Eminent domain possible for Highway 47 sidewalk project

Adam Rollins
Staff Writer

The city of Warrenton is about halfway through acquiring easements for sidewalks along North Highway 47, and it’s becoming increasingly likely that eminent domain will be necessary to complete the job, according to City Administrator Terri Thorn.

Easements from private property owners along North Highway 47 are necessary for construction of 2 1/2 miles of sidewalk connecting the North Service Road to Hickory Lick Road. The city engaged a private agency late last year to acquire those easements, estimating the process would take about a year.

Thorn told the Warrenton Board of Aldermen July 7 that there are eight pieces of property where the city has had difficulty reaching an easement agreement with the property owner. If an agreement can’t be reached, the city will have to file a court petition to obtain the easements, Thorn said.

“My belief is that of that eight, there will probably be four that will need to go to some kind of legal action,” Thorn said.

Representatives of the city are still in final negotiations with the property owners. Thorn said a decision will be made in August as to which properties to take legal action on.

The move would be necessary to keep the sidewalk project on schedule, Thorn explained.

“It’s going to be a lengthy process, but we’re still within our time frames that were set,” she commented.

The $2.8 million sidewalk construction project is being funded in part by $1.4 million from the Missouri Department of Transportation.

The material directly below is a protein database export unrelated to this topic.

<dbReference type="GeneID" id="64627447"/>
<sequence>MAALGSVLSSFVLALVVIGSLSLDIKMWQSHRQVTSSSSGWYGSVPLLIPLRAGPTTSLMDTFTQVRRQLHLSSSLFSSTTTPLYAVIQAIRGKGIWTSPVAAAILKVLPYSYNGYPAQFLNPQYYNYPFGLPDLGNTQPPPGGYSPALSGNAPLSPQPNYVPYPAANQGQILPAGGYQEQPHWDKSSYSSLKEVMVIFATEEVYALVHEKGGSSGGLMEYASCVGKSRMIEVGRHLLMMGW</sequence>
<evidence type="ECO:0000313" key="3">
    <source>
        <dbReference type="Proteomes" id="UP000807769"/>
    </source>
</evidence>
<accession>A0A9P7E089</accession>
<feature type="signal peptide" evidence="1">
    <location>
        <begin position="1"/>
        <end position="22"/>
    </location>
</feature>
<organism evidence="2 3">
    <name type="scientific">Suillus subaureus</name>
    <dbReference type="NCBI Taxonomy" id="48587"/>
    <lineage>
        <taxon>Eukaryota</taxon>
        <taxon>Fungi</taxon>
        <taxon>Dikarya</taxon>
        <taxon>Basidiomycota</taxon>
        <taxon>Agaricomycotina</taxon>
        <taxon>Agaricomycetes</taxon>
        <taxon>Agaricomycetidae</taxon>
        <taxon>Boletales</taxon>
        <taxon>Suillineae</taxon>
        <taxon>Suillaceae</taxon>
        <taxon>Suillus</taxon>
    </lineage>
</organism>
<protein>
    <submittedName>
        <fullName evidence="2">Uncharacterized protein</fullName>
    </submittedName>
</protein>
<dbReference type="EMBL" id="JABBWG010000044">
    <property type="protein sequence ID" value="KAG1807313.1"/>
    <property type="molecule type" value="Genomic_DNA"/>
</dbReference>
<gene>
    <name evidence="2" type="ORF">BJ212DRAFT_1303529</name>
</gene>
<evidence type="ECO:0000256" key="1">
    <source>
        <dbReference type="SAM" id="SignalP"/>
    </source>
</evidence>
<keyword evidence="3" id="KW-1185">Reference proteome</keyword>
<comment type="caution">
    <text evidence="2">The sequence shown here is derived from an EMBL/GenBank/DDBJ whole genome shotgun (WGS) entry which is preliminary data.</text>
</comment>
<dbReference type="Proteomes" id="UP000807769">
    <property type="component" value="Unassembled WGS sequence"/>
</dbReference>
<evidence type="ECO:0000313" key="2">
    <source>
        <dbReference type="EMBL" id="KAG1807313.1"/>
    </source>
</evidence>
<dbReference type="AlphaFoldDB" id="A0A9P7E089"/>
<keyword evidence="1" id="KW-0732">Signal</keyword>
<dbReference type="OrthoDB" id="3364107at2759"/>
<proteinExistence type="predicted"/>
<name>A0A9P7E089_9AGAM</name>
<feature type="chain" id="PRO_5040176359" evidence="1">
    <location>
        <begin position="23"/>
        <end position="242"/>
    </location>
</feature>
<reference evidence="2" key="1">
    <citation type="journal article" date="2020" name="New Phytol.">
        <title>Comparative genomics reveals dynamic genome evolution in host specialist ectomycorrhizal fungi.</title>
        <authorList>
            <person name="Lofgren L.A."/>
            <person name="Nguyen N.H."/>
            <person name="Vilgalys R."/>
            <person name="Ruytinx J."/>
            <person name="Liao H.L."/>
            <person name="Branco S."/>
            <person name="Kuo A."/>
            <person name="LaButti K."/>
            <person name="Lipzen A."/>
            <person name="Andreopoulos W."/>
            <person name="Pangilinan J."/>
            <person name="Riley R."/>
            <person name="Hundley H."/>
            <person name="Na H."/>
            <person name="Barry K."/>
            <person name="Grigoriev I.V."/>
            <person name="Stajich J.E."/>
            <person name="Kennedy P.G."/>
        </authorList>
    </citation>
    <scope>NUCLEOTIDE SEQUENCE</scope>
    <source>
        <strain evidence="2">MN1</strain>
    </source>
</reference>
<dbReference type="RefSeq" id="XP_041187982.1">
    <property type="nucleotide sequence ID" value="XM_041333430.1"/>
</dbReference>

The sidewalk will be built along the west side of Highway 47 from the North Service Road to Fairgrounds Road, then switch to the east side of the highway from Fairgrounds Road to Hickory Lick Road.

City Attorney Christopher Graville said if the city needs to condemn a property in order to obtain sidewalk easements, it would probably take about 60 days between initiating that process and actually filing a lawsuit. However, previous experience has shown that some property owners become more willing to negotiate once the city initiates legal action, Graville said.

But there is one big holdup that could drag this process out: Acquiring easements through an eminent domain lawsuit could require a jury trial. And as Graville pointed out, jury trials aren’t currently allowed in Missouri due to COVID-19.

The questions of when jury trials will resume, and where in line Warrenton will be to get a trial for the sidewalk easements, could significantly affect the project timeline.

“It could be a year, depending on when we would fall (in the court schedule),” Graville said.


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